The most common scheme is transaction laundering, in which illicit merchants use an approved merchant’s payment credentials in order to process e-commerce transactions. It’s easy enough to set up an online storefront for illicit sales, and then reroute transactions through a legitimate merchant.
5.Digital Payment Platforms
Criminals use everyday digital payment platforms to launder money. For instance, a Paypal transaction of $10,000 would flag AML alerts. But 100 Paypal transactions of $100 each would attract no notice from watchdogs. Other digital payment platforms such as Venmo are also used to move illegal funds. FBI busted a gang involved in laundering $6 billion online under the guise of a digital currency called “LR,” by using “third-party ‘exchangers,'” from countries like Malaysia, Russia, and Nigeria, where government oversight was negligible. These exchangers received payments, and then credited back into criminals account, avoiding detection.
6.Online Bid Sites
Criminals use online bid websites for micro laundering. From fraudulent auctions on Ebay to imaginary job postings on Fiverr, money can be transferred easily and quickly. In 2017, the FBI thwarted a terrorist attack on American soil. They found that the perpetrator received his funding by posting fraudulent auctions on eBay that were “purchased” by ISIS agents.Individuals may be hired as “mules” to apply for online job postings, only to transfer the money back to the employer later.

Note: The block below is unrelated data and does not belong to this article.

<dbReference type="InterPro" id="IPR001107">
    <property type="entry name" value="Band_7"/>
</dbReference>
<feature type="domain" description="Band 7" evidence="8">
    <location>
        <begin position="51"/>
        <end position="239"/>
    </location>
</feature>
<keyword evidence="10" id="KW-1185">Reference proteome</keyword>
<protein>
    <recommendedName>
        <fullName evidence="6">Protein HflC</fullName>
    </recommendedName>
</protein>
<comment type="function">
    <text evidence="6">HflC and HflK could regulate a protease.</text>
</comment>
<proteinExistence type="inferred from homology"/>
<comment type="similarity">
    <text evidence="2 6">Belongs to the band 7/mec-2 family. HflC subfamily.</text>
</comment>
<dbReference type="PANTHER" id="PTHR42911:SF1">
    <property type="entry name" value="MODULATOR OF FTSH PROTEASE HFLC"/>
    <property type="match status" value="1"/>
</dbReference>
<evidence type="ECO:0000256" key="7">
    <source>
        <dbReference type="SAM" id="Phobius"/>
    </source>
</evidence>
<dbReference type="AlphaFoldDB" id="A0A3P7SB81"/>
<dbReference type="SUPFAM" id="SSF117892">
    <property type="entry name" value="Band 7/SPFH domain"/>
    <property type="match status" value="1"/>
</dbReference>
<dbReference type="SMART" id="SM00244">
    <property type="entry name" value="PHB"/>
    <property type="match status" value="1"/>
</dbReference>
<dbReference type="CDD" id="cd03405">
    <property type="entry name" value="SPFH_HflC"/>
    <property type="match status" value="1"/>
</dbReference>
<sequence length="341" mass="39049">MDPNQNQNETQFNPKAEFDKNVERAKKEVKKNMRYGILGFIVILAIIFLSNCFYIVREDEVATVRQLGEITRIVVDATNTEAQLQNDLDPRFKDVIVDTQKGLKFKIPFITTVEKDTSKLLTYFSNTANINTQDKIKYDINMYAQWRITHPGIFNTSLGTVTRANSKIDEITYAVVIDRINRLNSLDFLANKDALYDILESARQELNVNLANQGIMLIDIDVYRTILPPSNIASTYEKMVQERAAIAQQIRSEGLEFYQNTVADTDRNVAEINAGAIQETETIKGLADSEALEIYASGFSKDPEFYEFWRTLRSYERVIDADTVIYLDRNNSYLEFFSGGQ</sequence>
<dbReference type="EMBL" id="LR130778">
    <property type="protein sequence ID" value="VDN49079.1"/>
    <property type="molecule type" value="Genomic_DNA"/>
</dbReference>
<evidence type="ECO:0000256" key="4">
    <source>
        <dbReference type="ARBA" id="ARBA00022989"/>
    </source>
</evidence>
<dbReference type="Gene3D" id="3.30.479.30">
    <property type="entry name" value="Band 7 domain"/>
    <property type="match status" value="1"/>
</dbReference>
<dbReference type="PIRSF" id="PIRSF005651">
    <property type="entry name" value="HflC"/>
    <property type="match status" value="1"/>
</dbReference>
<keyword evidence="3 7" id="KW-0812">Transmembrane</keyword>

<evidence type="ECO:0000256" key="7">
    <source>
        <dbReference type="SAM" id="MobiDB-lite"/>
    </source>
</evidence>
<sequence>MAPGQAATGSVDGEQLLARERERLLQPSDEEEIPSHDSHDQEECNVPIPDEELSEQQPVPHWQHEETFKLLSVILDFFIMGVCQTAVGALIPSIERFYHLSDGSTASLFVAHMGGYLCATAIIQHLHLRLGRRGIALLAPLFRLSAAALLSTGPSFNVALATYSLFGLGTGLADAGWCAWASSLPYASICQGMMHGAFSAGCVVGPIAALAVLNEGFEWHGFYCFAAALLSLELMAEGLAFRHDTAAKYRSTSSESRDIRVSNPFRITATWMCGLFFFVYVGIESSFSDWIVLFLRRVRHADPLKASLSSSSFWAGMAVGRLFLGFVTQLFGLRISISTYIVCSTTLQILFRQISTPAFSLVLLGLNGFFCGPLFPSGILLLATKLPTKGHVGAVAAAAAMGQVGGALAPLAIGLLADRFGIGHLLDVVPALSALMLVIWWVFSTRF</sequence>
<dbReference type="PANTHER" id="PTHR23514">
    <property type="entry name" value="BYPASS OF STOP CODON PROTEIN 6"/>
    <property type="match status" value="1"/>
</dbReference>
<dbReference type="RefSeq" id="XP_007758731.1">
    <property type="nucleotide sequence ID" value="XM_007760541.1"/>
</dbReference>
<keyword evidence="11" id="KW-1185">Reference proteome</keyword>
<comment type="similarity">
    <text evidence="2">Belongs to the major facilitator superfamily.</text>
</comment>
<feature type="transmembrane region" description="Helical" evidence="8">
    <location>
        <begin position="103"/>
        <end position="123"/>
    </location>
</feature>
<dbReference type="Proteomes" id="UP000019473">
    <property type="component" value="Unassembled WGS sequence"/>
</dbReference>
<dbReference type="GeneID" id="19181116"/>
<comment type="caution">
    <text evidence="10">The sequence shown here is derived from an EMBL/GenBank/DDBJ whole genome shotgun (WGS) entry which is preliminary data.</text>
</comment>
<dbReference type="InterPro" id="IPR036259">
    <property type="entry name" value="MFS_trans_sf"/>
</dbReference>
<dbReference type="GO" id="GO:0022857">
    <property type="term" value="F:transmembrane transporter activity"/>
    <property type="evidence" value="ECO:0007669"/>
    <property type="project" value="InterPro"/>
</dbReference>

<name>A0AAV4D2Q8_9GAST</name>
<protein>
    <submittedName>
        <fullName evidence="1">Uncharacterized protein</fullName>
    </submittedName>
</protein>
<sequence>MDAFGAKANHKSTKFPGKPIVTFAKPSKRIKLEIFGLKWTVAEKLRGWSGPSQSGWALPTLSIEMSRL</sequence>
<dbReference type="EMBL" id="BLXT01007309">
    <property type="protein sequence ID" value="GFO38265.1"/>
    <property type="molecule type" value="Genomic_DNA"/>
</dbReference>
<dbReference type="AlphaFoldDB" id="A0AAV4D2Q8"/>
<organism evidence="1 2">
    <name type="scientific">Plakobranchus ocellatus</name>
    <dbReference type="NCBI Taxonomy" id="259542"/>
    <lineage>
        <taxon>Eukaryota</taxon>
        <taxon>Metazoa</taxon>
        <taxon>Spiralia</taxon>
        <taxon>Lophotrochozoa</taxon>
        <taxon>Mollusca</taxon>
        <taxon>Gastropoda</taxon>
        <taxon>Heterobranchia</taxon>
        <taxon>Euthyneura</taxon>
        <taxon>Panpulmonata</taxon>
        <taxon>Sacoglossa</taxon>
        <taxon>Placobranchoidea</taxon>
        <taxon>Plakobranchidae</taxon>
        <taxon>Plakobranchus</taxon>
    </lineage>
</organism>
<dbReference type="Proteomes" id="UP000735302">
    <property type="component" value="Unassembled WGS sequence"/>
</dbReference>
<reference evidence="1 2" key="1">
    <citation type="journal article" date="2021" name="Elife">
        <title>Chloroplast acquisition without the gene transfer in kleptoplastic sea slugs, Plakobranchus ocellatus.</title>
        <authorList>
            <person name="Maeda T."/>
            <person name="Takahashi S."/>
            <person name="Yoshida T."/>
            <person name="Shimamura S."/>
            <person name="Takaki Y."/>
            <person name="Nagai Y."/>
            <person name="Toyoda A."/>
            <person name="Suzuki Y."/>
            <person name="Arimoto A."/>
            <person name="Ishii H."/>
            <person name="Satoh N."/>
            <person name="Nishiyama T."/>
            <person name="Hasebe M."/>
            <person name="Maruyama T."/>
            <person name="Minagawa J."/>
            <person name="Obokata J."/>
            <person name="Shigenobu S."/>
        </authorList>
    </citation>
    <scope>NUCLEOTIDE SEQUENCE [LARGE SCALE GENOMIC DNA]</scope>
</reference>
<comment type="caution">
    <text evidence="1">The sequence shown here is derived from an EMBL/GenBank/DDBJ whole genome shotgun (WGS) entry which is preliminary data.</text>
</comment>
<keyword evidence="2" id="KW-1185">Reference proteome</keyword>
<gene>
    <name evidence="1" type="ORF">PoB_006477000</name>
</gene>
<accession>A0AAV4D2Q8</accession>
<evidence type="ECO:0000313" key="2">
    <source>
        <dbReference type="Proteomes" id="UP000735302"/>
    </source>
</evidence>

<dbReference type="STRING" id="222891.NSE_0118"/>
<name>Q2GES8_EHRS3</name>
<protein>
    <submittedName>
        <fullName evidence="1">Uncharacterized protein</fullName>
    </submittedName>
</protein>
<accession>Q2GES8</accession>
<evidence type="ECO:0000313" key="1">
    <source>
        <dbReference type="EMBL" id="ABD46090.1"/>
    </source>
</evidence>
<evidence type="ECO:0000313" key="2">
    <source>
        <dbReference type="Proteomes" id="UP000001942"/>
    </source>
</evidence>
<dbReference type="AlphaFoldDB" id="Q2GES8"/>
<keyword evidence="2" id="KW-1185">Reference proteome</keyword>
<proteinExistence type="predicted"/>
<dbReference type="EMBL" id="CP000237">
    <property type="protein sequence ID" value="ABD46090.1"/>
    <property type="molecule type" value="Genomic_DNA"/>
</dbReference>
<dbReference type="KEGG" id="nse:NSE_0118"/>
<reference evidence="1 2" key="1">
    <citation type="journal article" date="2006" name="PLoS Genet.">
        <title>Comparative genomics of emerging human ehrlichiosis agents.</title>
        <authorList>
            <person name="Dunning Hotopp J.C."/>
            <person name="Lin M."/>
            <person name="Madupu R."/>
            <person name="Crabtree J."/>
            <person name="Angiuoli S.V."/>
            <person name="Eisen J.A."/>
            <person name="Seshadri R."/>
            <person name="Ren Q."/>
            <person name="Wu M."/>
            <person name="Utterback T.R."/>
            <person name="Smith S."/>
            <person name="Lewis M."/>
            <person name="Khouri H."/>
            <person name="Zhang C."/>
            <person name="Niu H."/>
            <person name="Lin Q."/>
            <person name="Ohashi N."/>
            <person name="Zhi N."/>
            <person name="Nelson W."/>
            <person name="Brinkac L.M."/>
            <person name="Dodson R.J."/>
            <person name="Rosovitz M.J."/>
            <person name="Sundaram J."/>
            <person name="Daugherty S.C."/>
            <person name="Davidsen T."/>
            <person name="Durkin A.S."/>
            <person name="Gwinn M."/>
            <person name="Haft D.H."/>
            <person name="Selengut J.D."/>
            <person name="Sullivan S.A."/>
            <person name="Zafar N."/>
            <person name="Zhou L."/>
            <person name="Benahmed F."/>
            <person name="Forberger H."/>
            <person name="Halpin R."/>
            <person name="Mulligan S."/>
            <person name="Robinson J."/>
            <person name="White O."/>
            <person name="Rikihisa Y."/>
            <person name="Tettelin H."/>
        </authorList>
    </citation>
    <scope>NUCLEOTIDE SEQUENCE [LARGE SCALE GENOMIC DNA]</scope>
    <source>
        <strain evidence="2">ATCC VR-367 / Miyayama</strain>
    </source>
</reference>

In this scheme, fraudsters may load cash onto a variety of prepaid cards, such as Visa gift cards or store cards. With a little legwork, those amounts can be extracted into cash deposits into bank accounts.Fraudsters can copy the serial numbers of the cards; scratch off the security code and then cover them up. Then, when the card is activated, they then can access the funds on the card. While they can’t redeem the funds for cash directly, they can use them to buy products that they sell for cash (shipping the product directly to the purchaser).
By using stolen debit or credit cards, criminals quickly purchase prepaid cards in bulk. They can then sell cards for hard cash. The prepaid cards are traded face to face to avoid any record.
The ill-gotten money is converted into gaming currency, then transferred back into real, usable and untraceable “clean” money. The criminals set up numerous accounts in multiple jurisdictions, purchase in-game credits and transfer those credits around to wash the money.
Criminals participate in a casino and buys chips with online payment. They play for a while and then encash the chips by getting a receipt so to show the proceeds as gambling winnings.
- Other gambling methods
Money is spent on gambling, preferably on high odds games. One way to minimize risk with this method is to bet on every possible outcome of some event that has many possible outcomes, so no outcome(s) have short odds, and the bettor will lose only the vigorish and will have one or more winning bets that can be shown as the source of money.
The author is an officer in the Federal Investigation Agency. He regularly writes about different issues including HR, gender, cyber security, white collar and other organized crimes. He can be contacted at email@example.com